You Have to Be Visible

To find readers, you have to be visible.
Photo by Cameron Readius on Pexels.com

Yesterday I read a post on Janet Reid’s blog where she talked about whether or not you need to be on social media. A reader commented that they did not want to Tweet or blog because they want to keep their thoughts to themselves. They are a very private person.

If you want to publish and reach readers, you need to be visible. Okay, I guess you really don’t. You can write and write and write and hope that readers will find you some how. But you are improving the chances that this will happen if you are visible.

Visibility looks very different from person to person. I have one writing friend who almost never posts a photo. This includes photos that include her daughter. She almost never mentions her daughter and when she does never calls her by name.

I have another writing friend who posts photos constantly. She talks about her kids. She posts about her husband. But I have no clue what their names are. On social media they are called “Husband Man,” “Girl Child,” and “Boy Child.” I honestly couldn’t event tell you if they are actually a son and a daughter because she repeats funny conversations but doesn’t include their photos. Instead she constantly posts photos of the urban wildlife in her neighborhood – squirrels, foxes, and deer.

Both of these writers are concerned about privacy but they handle it very differently. The first writer never posts about her family at all. The second writer posts about them regularly but we never see them. And, in all truth, the second writer is the one who has built up a vibrant social media presence. Is it because she talks about her family?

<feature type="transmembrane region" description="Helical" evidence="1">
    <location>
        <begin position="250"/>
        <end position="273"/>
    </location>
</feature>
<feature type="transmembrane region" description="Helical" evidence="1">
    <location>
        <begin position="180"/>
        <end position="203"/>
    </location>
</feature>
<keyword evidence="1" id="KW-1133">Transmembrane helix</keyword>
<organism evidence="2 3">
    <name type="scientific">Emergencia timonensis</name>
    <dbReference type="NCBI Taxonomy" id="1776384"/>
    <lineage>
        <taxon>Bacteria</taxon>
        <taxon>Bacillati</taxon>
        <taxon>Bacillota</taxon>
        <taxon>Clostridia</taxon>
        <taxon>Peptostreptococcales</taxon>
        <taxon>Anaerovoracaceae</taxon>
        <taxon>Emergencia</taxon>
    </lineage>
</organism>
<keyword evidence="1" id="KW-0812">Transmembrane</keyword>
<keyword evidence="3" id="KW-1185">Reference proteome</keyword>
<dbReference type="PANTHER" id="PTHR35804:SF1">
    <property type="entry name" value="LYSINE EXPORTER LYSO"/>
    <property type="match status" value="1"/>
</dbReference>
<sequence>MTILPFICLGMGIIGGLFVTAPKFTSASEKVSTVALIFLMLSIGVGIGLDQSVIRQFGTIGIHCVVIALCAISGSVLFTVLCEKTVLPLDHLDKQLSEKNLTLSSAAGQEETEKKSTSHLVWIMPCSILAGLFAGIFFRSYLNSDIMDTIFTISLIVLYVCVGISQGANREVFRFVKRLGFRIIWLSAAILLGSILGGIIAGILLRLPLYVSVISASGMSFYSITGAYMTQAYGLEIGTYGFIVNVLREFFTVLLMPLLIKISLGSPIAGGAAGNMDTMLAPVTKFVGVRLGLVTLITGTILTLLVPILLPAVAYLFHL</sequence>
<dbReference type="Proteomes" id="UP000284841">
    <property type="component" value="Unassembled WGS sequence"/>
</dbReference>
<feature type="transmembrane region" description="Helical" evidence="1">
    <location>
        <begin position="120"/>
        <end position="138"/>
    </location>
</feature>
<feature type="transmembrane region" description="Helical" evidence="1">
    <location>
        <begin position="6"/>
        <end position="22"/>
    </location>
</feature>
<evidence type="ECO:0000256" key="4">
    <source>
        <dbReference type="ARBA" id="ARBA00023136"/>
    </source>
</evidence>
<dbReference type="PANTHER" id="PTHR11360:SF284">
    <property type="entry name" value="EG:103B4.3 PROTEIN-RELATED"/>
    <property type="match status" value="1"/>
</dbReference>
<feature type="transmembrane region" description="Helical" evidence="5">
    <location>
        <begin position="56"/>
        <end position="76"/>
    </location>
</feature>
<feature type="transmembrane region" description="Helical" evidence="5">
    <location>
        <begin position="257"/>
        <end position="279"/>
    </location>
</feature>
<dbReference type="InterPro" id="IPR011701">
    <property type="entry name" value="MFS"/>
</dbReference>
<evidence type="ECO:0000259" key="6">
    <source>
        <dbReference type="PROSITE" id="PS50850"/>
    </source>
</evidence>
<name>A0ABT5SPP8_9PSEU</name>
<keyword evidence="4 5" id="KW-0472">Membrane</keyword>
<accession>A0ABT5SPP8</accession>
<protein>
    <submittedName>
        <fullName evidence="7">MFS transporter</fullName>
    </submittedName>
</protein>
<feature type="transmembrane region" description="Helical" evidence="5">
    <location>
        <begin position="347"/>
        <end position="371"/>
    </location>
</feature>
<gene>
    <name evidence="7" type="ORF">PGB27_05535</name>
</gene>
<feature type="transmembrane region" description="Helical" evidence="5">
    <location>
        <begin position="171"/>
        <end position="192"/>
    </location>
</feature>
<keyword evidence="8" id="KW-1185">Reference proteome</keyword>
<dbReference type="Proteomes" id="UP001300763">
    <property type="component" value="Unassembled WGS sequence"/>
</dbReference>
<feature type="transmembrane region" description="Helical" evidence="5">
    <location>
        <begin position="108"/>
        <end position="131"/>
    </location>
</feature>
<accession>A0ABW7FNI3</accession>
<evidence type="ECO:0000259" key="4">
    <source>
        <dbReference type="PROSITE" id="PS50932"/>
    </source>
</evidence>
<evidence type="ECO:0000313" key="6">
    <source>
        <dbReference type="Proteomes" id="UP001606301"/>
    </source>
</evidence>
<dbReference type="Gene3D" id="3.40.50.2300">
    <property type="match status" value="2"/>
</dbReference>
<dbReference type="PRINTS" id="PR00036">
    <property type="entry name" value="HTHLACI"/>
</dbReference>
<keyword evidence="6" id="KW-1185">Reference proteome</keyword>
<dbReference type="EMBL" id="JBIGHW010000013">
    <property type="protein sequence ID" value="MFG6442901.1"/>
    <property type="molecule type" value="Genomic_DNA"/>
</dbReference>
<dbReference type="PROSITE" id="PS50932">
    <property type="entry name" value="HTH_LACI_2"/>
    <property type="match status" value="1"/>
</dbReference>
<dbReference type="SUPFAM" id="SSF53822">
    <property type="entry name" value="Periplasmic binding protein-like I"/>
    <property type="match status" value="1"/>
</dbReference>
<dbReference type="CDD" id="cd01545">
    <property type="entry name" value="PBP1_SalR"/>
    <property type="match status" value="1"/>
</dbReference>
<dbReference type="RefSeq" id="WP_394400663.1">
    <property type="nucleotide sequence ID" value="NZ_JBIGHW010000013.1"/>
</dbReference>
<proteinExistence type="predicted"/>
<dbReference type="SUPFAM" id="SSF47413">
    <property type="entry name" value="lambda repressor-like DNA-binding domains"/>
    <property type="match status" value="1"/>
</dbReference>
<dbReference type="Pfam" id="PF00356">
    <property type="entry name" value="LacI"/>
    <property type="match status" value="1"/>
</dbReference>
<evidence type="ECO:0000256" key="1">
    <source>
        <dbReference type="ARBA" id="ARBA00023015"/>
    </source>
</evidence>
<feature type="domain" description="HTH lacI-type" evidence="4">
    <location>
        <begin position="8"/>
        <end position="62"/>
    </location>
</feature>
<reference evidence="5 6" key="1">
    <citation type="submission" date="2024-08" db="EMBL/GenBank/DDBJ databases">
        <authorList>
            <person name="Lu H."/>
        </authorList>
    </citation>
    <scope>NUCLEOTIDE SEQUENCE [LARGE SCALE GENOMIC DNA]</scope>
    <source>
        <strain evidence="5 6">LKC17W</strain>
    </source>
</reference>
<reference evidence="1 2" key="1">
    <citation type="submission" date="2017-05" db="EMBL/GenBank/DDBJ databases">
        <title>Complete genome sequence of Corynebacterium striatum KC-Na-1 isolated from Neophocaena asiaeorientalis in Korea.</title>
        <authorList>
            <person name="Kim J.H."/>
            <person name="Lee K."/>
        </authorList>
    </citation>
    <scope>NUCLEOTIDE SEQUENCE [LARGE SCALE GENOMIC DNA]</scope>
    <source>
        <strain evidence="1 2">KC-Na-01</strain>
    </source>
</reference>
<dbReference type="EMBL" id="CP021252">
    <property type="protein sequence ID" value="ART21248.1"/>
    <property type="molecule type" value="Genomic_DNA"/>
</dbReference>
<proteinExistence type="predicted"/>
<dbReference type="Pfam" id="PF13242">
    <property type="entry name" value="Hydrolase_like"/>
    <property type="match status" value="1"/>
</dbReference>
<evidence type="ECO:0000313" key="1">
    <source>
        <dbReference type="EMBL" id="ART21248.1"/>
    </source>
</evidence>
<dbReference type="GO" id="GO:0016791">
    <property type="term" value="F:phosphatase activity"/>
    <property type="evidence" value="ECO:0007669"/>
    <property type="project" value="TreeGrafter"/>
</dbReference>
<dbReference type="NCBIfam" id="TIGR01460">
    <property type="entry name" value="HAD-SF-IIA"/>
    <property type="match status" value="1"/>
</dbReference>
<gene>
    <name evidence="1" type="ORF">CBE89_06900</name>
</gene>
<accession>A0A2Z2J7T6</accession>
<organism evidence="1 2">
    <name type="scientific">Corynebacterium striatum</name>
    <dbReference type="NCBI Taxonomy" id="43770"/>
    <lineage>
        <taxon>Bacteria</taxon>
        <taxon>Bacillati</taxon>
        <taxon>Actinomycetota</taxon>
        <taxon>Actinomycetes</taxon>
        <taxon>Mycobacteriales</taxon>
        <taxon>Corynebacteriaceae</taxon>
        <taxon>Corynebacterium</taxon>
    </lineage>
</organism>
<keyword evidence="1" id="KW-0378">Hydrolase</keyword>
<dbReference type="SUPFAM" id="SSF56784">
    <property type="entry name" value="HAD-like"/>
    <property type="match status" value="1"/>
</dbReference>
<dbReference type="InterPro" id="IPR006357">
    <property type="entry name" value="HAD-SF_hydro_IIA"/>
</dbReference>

Nope. It is because she is present. And there are so many ways to be present and preserve your privacy. Here are a few suggestions.

  1. Post about favorite books. These don’t have to be your books. Post about books by other writers.
  2. Post interviews with other writers.
  3. Post about your hobbies. I know one writer who collects pencils. Another collects fountain pens. One woman collects historic sewing accessories. All of these things make good social media posts.
  4. Create posts about libraries or anything else that interests you.

I hope you are getting the point that you can post about such a wide variety of things. You don’t have to let people into your world but you do have to convince them that that is what you are doing. Do this and they will feel engaged with you. And when you sell something? Half your marketing work will be done.

Why? Because they can find you and they will care.

–SueBE